Another associate of Rotolo, William Guarini, a local plumbing and heating contractor, performed renovations at Sir John’s. Work orders for Guarini’s services at Sir John’s have “Tony” written on one such document and Rotolo’s phone number on another. But in his testimony Guarini denied that Rotolo hired him and insisted instead that it was Ciani. Guarini could not explain why Rotolo’s name and phone number appeared on the invoices. Guarini also attempted to minimize his knowledge of Rotolo’s involvement at Sir John’s Pub in general and, specifically, in regard to the plumbing work at the establishment.

Q. The first time when you did the work, at the time of the renovations of Sir John’s Pub, who hired you to do the work?

A. Well, I was called down to look at it and I gave the price— well, Tony was down there when I went down there.

Q. Who told you to go down?

A. Ciani — I went over all the bathrooms with John Ciani and everything else.

Q. Who called you to go down there?

A . Ciani the first time.

And when you went there, you saw Tony?

I can’t recall. I think he was there. I’m pretty sure he was there. I can’t recall that, but I think he was there.

Who told you what kind of work had to be done?

What? Ciani, John Ciani.

Was Tony Rotolo involved in those conversations at all?

I don’t recall that part of it.

Is it possible he was?

Possible he was.

In fact, wasn’t it Tony who went over the work with you more than John Ciani did?

I can’t recall that part. Might have, yes, might have, but I can’t recall it. You know, it’s a year and a half ago and I can’t recall that part of it.

Interestingly, Guarini had previously completed work at the My Way Lounge and the Body Shop, establishments in which Rotolo also held undisclosed interests.

The use of John Ciani as a front was not Rotolo’s first attempt to conceal his ownership interest in Sir John’s. Rotolo and his first partner, Michael Della Rosa, purchased the property and Della Rosa formed the Midel Corporation, which then applied for the liquor license in 1987. Jersey City ABC authorities, however, determined that Della Rosa was fronting for Rotolo who, as the landlord, would have derived benefit from the bar through a lease. The Midel application for licensure was denied by Jersey City. (Della Rosa has since been convicted on gambling charges.)

In private session before the Commission, Della Rosa invoked his Fifth Amendment privilege in response to all questions regarding his association with Rotolo and Sir John’s.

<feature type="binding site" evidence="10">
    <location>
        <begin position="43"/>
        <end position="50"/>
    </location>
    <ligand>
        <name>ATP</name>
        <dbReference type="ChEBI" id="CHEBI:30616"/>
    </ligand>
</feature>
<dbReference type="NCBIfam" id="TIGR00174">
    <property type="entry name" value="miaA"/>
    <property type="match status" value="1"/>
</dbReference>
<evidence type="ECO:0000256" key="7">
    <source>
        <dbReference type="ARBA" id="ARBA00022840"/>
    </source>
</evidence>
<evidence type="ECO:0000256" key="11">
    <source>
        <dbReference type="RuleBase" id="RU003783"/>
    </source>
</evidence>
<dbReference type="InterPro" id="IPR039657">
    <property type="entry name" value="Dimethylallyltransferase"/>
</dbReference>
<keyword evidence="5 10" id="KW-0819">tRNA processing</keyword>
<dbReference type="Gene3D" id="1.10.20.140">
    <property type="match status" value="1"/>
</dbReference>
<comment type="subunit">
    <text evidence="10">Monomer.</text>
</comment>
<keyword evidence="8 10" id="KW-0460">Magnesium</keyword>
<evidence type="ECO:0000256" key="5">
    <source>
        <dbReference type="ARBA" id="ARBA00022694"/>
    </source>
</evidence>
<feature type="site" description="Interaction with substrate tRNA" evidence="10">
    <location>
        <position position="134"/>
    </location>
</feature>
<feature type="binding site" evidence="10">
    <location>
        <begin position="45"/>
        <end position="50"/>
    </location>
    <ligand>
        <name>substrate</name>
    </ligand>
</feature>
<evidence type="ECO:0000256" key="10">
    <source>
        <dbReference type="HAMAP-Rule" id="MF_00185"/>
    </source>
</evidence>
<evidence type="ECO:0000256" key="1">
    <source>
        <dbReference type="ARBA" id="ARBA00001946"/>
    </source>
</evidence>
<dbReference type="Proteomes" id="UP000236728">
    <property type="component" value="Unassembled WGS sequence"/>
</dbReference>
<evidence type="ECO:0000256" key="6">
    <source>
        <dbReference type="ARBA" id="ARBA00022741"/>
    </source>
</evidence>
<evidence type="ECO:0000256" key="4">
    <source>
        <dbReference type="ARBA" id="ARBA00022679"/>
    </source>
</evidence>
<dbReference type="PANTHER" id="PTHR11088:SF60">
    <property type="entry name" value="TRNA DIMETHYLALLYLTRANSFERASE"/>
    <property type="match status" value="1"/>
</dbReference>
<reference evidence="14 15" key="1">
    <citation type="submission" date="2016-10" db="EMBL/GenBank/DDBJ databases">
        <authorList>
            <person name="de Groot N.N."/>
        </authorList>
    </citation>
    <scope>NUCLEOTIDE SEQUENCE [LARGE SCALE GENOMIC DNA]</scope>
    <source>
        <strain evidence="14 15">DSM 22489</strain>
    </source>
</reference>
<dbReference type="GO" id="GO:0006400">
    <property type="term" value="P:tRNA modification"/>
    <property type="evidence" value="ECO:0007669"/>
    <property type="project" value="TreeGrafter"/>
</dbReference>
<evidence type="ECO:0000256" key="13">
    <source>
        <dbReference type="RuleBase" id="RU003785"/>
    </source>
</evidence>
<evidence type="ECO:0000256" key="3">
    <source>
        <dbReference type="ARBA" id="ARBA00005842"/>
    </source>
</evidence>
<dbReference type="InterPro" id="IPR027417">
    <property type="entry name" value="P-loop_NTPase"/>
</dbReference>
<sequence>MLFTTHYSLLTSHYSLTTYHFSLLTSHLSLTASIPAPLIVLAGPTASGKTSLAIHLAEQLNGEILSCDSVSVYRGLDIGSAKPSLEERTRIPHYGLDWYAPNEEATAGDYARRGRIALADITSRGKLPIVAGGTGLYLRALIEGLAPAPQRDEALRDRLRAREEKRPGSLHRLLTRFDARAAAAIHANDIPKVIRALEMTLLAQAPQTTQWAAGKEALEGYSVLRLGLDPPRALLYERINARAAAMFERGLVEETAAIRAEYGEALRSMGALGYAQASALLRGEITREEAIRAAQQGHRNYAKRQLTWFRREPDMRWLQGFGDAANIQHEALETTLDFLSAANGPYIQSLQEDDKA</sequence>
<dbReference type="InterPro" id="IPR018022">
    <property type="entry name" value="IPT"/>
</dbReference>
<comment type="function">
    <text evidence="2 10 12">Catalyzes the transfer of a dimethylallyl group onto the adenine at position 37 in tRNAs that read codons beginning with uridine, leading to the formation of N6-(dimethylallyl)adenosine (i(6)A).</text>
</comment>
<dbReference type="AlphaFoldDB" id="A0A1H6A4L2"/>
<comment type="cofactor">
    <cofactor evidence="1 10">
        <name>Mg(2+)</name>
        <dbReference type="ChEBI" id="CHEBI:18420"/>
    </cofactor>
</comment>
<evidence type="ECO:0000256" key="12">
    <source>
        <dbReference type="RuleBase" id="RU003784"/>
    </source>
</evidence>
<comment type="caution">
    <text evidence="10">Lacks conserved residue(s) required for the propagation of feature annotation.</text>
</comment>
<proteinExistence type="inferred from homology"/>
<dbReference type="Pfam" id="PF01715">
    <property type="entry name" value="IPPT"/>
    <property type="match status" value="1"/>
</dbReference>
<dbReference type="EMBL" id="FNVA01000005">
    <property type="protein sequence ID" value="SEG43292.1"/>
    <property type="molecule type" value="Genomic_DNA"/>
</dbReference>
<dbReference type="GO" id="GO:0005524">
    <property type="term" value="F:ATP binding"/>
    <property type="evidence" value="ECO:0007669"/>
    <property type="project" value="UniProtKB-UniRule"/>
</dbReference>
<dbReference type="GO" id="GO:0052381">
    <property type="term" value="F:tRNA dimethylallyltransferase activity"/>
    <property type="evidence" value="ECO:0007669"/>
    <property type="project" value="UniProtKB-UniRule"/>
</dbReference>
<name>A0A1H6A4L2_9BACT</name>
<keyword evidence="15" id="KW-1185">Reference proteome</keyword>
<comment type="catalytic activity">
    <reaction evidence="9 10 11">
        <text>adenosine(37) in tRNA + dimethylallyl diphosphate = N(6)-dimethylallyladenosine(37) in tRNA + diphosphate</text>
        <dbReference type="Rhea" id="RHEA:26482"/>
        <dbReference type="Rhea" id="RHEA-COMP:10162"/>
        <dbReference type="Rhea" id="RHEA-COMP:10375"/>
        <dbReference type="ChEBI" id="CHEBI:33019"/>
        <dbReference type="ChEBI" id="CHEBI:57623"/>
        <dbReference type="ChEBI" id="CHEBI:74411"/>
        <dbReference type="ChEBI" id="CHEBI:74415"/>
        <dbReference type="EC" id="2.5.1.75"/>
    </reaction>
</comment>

Shortly after Della Rosa’s license application was denied, John Ciani purchased the property and license. The license transfer to Ciani was approved in January, 1988, and six months later, Rotolo acquired a 50% interest in the real estate. A local newspaper article published shortly after Ciani obtained the bar and license identified Rotolo as the new owner of Sir John’s.

When John Ciani appeared in a private hearing before the Commission, he too invoked his Fifth Amendment privilege. He did the same at the public hearing, resulting in Counsel Saros’ challenging his suitability to hold a liquor license.

Anthony Rotolo also invoked his Fifth Amendment privilege in both private and public hearings.

Rotolo was surveilled by Commission agents on numerous occasions acting in a supervisory capacity. On at least four occasions in October, 1988, Rotolo was observed performing managerial functions such as unloading equipment, working in the kitchen, moving liquor, acting like a host with patrons, discussing renovations of the facility, using keys to open doors and assisting in deliveries. After the agents began issuing subpoenas for records and individuals to testify, however, Rotolo was not seen on the premises again. In fact, Rotolo had to be located elsewhere in order to serve him with a subpoena.

Surveillances in January, 1992, did not find Rotolo at Sir John’s; John Ciani was present, however. In conversation with Commission agents acting in an undercover capacity, Ciani indicated that he was now the sole owner, having recently bought out his partners. Real estate records corroborate that Rotolo divested himself of his interest in the property in August, 1990.

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From a NJ SCI report.